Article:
Turner, (FRANCIS,) Bishop of Ely, was one of the
seven English prelates who were prosecuted for resisting
the authority of James II. in ecclesiastical affairs. He
was the author of a " Vindication of Archbishop San-
croft," etc., and "Animadversions on Naked Truth."
Died in 1700.

See Miss STRICKLAND, "Lives of the Seven Bishops," London.

Turner, (Sir JAMES,) an English officer, who lived in

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the reign of Charles II. and was notorious for his cruel
treatment of the Scottish Covenanters. He left an auto-

Turner, (JOSEPH MALLORD WILLIAM,) an eminent
English landscape-painter, born in London in April,
1775, was a son of a hair-dresser. He received only an
ordinary education, and passed his boyhood mostly in
London. " At last," says Ruskin, " fortune wills that
the lad's true life shall begin ; and one summer evening
he finds himself sitting alone among the Yorkshire hills.
For the first time the silence of Nature around him, her
freedom sealed to him, her glory opened to him," He
was admitted as a student in the Royal Academy in
1789. "So taught and prepared for his life's labour,
sat the boy at last alone among his fair English hills,
and began to paint, with cautious toil, the rocks and
fields, and trickling brooks, and soft white clouds of
heaven." (" Modern Painters," vol. v.) For many
years he used water-colours almost exclusively. He
exhibited a "View of Lambeth Palace" in 1790. His
early pictures represented mostly English or Welsh
scenery. In 1799 he was elected an associate of the
Royal Academy, and exhibited an oil-painting of " The
Battle of the Nile." He became a Royal Academician
in 1802, after which he travelled in France, Switzerland,
and the valley of the Rhine. Among his master-pieces
are "The Fall of Schaffhausen," (1805,) "The Sun
Rising through Vapour," (1806,) "Narcissus and Echo,"
(1814,) "Apollo and Python," and "Childe Harold's
Pilgrimage," (1832.) In 1807 or 1808 he commenced
the publication of his famous " Liber Studiorum," a
series of prints or drawings. He visited Italy in 1819,
1829, and 1840. According to Ruskin, he surpassed
all former artists in " the expression of the infinite re-
dundance of natural landscape. . . . This work, done by
Turner among the hills, joining the most intense appre-
ciation of all tenderness with delight in all magnitude
and memory for all detail, is never to be rivalled or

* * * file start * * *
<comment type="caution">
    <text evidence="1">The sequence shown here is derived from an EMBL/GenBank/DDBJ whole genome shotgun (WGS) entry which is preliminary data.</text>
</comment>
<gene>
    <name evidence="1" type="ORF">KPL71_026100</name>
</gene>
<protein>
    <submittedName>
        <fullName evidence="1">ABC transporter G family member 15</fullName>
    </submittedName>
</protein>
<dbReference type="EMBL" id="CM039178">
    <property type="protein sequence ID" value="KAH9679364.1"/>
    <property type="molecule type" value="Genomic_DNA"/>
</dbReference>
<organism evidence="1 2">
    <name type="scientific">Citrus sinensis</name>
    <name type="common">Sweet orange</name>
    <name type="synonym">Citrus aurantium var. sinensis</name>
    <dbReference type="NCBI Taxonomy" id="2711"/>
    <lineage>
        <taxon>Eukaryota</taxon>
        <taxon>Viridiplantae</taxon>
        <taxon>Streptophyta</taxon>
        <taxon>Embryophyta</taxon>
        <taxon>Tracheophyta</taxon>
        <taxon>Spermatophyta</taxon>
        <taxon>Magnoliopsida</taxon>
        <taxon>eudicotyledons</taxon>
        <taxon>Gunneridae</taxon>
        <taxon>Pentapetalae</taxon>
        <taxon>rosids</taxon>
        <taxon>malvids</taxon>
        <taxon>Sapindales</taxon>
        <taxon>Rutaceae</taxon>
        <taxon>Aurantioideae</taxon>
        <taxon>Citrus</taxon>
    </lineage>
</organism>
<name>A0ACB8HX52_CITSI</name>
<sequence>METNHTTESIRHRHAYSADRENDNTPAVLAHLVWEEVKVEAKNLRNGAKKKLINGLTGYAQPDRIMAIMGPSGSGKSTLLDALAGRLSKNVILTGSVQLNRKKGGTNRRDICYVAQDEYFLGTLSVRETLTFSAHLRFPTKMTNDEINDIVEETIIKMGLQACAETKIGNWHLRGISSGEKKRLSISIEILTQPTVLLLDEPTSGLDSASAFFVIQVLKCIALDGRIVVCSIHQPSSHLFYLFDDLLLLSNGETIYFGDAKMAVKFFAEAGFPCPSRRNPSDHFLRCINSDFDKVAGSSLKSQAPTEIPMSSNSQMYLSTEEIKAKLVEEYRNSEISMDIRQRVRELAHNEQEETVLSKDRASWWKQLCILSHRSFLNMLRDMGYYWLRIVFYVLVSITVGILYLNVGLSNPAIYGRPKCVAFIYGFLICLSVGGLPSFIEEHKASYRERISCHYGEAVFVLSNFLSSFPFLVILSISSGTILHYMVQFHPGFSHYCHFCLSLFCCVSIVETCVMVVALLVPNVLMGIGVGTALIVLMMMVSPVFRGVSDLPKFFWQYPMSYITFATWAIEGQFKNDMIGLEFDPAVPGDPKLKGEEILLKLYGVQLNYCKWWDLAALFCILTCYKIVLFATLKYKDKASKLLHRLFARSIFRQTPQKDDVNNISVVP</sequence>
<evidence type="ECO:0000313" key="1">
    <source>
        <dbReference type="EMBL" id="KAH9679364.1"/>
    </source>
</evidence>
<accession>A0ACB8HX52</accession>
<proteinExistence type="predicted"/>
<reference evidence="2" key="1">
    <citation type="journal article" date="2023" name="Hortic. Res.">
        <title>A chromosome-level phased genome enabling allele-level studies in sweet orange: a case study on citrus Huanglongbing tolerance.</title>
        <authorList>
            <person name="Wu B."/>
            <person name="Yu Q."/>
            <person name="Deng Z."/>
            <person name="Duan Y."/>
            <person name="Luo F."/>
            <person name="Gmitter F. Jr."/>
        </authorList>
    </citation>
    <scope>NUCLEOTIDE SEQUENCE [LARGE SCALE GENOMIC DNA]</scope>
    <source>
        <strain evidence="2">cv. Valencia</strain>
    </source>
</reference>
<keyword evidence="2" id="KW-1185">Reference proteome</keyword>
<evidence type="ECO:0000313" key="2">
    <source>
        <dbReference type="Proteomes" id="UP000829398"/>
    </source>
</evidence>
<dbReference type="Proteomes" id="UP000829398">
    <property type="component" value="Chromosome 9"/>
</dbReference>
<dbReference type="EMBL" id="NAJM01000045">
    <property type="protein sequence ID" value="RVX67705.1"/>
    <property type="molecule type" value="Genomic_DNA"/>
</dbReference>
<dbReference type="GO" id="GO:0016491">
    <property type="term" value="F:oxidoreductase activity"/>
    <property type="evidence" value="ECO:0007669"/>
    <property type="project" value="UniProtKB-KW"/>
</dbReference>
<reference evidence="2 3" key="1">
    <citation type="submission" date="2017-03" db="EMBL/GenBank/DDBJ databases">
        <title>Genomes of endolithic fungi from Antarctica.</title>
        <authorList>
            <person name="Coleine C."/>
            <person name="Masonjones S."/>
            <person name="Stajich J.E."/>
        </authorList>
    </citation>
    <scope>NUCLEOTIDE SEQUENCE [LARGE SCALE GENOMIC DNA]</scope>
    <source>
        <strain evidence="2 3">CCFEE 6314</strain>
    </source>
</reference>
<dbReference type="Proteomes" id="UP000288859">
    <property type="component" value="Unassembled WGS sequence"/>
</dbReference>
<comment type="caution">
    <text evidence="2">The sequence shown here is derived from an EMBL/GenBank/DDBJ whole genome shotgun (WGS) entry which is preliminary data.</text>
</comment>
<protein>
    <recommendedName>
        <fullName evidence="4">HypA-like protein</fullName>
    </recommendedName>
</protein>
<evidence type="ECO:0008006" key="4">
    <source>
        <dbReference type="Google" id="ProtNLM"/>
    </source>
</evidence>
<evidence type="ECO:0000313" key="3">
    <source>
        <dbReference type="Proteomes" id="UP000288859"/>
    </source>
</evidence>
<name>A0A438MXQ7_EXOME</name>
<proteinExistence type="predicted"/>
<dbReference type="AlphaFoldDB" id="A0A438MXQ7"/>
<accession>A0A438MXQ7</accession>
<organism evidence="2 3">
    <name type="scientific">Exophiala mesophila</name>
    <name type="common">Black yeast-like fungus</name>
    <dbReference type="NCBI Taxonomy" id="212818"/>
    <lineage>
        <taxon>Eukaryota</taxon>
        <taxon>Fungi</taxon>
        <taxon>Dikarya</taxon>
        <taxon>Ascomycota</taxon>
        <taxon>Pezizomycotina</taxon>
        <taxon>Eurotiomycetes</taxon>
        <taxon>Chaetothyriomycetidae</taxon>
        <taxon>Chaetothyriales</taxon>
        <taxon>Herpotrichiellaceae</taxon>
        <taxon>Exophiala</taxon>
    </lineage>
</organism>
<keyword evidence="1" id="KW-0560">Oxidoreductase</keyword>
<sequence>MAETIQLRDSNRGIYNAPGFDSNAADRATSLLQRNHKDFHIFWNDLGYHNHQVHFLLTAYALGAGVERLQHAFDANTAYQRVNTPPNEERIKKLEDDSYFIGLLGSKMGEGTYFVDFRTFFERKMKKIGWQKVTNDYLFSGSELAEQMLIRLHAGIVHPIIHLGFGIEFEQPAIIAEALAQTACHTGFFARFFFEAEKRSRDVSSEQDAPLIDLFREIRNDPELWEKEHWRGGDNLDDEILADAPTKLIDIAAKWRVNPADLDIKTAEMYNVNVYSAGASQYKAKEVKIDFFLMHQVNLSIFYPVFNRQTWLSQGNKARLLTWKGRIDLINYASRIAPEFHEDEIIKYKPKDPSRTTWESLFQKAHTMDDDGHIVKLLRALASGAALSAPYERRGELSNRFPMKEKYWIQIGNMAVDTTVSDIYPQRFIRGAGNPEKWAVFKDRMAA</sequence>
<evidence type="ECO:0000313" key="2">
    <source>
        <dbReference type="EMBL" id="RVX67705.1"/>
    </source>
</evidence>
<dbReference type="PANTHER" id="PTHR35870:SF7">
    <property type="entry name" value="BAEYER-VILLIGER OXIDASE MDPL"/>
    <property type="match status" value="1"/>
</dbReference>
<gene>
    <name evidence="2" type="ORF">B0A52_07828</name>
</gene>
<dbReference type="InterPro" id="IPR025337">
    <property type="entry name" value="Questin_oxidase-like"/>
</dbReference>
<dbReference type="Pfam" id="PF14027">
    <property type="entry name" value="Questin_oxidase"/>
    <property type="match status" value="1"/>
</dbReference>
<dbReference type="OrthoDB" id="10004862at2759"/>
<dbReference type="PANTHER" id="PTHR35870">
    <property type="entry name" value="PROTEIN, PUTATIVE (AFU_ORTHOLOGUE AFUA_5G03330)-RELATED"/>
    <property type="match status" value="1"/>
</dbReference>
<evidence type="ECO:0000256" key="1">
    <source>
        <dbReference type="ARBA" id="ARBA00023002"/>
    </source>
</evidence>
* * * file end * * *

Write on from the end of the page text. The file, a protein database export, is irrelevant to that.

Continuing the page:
looked upon in similitude again." ("Modern Painters,"
vol. iv. chap, xvii.) Turner was never married. His
disposition was reserved and unsociable, and he is repre-
sented as having been extremely parsimonious. He
died in London in December, 1851, having bequeathed
to the nation a large number of oil-paintings, which are
exhibited in the National Gallery.

See BURNETT, "Turner and his Works," 1852; W. THORN-
BURY, "Life of W. Turner," 2 yols., 1862; RUSKIN, "Modem
Painters," passim; " Nouvelie Biographic Ge'ne'rale ;"

Turner, (SAMUEL,) an English diplomatist, born in
Gloucestershire about 1759, entered the service of the
East India Company, and was sent on a mission to
Thibet in 1783, and afterwards to the Sultan of Mysore.
He published an "Account of an Embassy to the Court
of the Teshoo Lama in Tibet," (1800.) He was a Fellow
of the Royal Society. Died in 1802.

Tur'ner, (SAMUEL HULBEART,) D.D., an American
Episcopalian divine, born at Philadelphia in 1790. He
became in 1821 professor of biblical learning in the
General Theological Seminary, New York, and in 1831
professor of Hebrew in Columbia College. He pub-
lished "Thoughts on Scriptural Prophecy," and other
works. Died in 1861.

See ALLIBONH. "Dictionary of Authors."

Turner, (SHARON,) an English historian, born in Lon-
don in 1768, followed the profession of attorney. His
reputation is founded chiefly on his " History of the
Anglo-Saxons," (4 vols., 1799-1805,) which is highly
esteemed. He also published a " History of England
from the Norman Conquest to the Death of Elizabeth,"
(5 vols., 1814-29,) a " Sacred History of the World as
displayed in the Creation and Subsequent Events to the
Deluge," (3 vols., 1832-39,) and several poems. Died
in 1847.

See WILLIAM JERDAN, "Men I have known," London, 1866;
" Fraser's Magazine" for May, 1835 ; " Monthly Review" for March,
:8o3, February, 1807, and November, 1824.

Turner, (Rev. SYDNEY,) a son of the preceding, and
chaplain of the Reformatory School at Red Hill, pre-
pared a new edition of his father's " Sacred History of
the World," and published a treatise on " Reformatory
Schools." Died June 26, 1879.

Turner, (THOMAS HUDSON,) an English antiquary
born in London in 1815. He published in 1851 " Some
Account of Domestic Architecture in England from
the Conquest to the End of the Thirteenth Century,"
(illustrated,) a work which displays great learning and
research. Died in 1852.

Turner, (WILLIAM,) an English divine and physician,